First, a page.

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In India Making my own Clothing Line, how to go about it and where to start?

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I worked in a Fashion Store in central Stockholm, Sweden. It had then been 8 years of job jumping between Levis to H&M, ModelAgency and many Clothing Stores. Rainy days and sunny days all past by and after folding jeans and brushing of suits I had a feeling that it had to be something bigger out there and more of a challenge.

With some old knowledge from Fashion studies in Italy I set off towards the heat leaving Sweden while the snow was still melting.


Samples made in Cambodia at a local tailor, print made in separate printhouse..the qlty howerver is less impressive and a lot of the buttons was both crocked and slightly loose..

So guys, how to go about it and where to start?

I have put togheter some Tips to help you get going..

Number one, you will need a budget, don't be scared of the huge amount of money that some people demand that you should have. A lot is up to you, how much of your own time you would like to spend on searching products and comparing prices.Perhaps you just want to make 5 Samples to begin with and maybe 10 pcs each, note that it can be hard finding a Vendor that is willing to have that minimum(they often say yes to a minimum of 25 pcs per design and atleast 10 styles). You can also experiment like I did, making samples at small local tailors just to see how the designs comes out before jumping in and making a big order.

There is of course a lot of service and people that you could hire that will save time but also cost you some money. I started off by thinking that I wanted to see my drawings become physical samples and made some designs in Vietnam and Cambodia, they don't cost more around South East Asia then buying a top back home on sale.

Me in full speed fixing with parcels and good old lap top that has been my home and away office, make sure you can be reached and can reach Manufacturers and other business partners while out searching for the right's not all about designing even if that's all I really want to do..

To give you an idea, I payed 5 US Dollar for a top, pretty basic one but also with label attached and a print sewn on. But note that I had to pay for the fabric, buttons, zip wich demands running around to different markets that is timeconsuming to say the least and also needs skills in haggeling on everything. The fabric, depends on the qlty but it cost around 1.50 to 3 US Dollar a meter in Cambodia and all samples where made in the Russian Market, a place where I could speak english with the tailor(big plus). Always count on buying 2 meters fabric per sample. In Vietnam, Saigon (where a sample in collage fabric, some easy details cost 15 to 40 US Dollars), maybe I was totally screwed but really hard to haggle there. On the other hand, in Phan Thiet, another place in Vietnam, a small Fishing Village close to Mui Ne beach I was making samples for 3 US Dollars( though plain shirts but including buttons).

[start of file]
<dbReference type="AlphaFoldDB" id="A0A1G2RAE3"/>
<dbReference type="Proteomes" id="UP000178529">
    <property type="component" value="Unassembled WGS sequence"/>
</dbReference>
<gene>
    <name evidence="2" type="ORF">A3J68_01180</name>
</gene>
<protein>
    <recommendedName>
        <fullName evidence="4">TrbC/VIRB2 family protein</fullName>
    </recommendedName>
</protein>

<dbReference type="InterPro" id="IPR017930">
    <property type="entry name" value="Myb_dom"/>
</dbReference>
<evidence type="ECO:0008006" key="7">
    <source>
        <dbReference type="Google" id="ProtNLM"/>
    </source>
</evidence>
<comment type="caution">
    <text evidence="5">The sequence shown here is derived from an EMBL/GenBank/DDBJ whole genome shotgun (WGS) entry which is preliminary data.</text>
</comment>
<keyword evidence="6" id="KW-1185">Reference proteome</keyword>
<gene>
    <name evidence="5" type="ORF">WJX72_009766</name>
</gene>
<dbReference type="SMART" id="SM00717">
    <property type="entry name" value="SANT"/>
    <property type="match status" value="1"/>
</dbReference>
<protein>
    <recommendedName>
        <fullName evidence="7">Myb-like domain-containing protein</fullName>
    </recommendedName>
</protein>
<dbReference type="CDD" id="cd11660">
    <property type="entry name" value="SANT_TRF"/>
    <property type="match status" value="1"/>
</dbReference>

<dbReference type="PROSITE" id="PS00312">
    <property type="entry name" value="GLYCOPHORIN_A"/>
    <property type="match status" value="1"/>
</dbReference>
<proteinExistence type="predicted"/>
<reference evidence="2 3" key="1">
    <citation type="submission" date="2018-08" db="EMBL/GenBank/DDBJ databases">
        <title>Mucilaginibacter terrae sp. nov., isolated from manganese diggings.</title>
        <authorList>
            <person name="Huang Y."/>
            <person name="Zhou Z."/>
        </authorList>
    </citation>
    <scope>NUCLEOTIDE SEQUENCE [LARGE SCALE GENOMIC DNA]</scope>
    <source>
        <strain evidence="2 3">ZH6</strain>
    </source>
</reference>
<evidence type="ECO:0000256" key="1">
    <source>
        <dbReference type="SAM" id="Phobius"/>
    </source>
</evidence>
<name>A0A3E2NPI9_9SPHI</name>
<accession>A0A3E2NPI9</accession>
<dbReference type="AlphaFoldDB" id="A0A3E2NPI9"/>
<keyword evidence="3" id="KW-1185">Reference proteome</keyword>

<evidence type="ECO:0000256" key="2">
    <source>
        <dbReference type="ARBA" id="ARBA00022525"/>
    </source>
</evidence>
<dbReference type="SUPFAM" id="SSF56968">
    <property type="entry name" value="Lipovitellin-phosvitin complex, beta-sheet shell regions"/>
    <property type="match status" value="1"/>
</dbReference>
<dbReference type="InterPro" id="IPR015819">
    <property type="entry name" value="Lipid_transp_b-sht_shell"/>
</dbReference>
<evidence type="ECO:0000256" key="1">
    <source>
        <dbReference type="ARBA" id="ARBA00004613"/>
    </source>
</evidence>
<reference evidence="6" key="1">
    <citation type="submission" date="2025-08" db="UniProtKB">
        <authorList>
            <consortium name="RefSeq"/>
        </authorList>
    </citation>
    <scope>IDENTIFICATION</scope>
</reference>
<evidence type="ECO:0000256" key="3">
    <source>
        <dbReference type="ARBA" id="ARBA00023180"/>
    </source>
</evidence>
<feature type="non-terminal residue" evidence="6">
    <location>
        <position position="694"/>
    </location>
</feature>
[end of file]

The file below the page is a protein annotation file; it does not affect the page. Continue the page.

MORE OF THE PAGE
2.Best to compare and experiment, sometimes you laugh, sometimes you cry(a lot of samples look way better on paper). But most important, your doing it! It's also great knowledge to learn how to best explain to people how you want the designs, wich mesurements, lengths and sizes. Good to also get some knowledge how different fabrics can act while getting shape and form. I learned that a velour heavier than 250 g makes a wrap tunic look like a down parka. Really heavy if lined and not as expected when in front of the mirror. But all mistakes is hopefully good ones, at least you learn from them.

3.Decide, decide and finally design. I know I have to work on my decitions and stand by them. With so many options of both printing methods, col of threads, labelsizes and logos you can eventually go mad. But important to have a good think, sketch and try working in programs as photoshop to clear your mind. Before even booking that meeting with a potential manufacturer I would highly recomend to sort your ideas out, and have a few samples that you finalised and that are ready to make, some people work in computer programs minimizing possible missunderstanding but I always go for sketching since it's a great way to correct and discuss infront of the Manufacturer. Fabric cutting should be attached to your sketch and perhaps even a picture from a magazine that you find similar and right in style, not copying though since it's not a fun way to make cloths. It's a difference in getting inspiration and just tracing a picture.

Before arriving to the destination where you want to make your clothes, source locally 1 to 2 days before having a meeting, this gives you an idea what the samples might cost, what kind of fabric that is most avaiable locally and also some inspiration.(This is just an idea if you physically is going there otherwise the Manufacturer have people that will source your requested fabric). Also note to have all questions ready such as shipping arrangement, the LC-Letter of Credit, the vendors preffered payement method and also make a demand list,what you want from this cooperation, don't let to much up to the Vendor, remember, your the boss!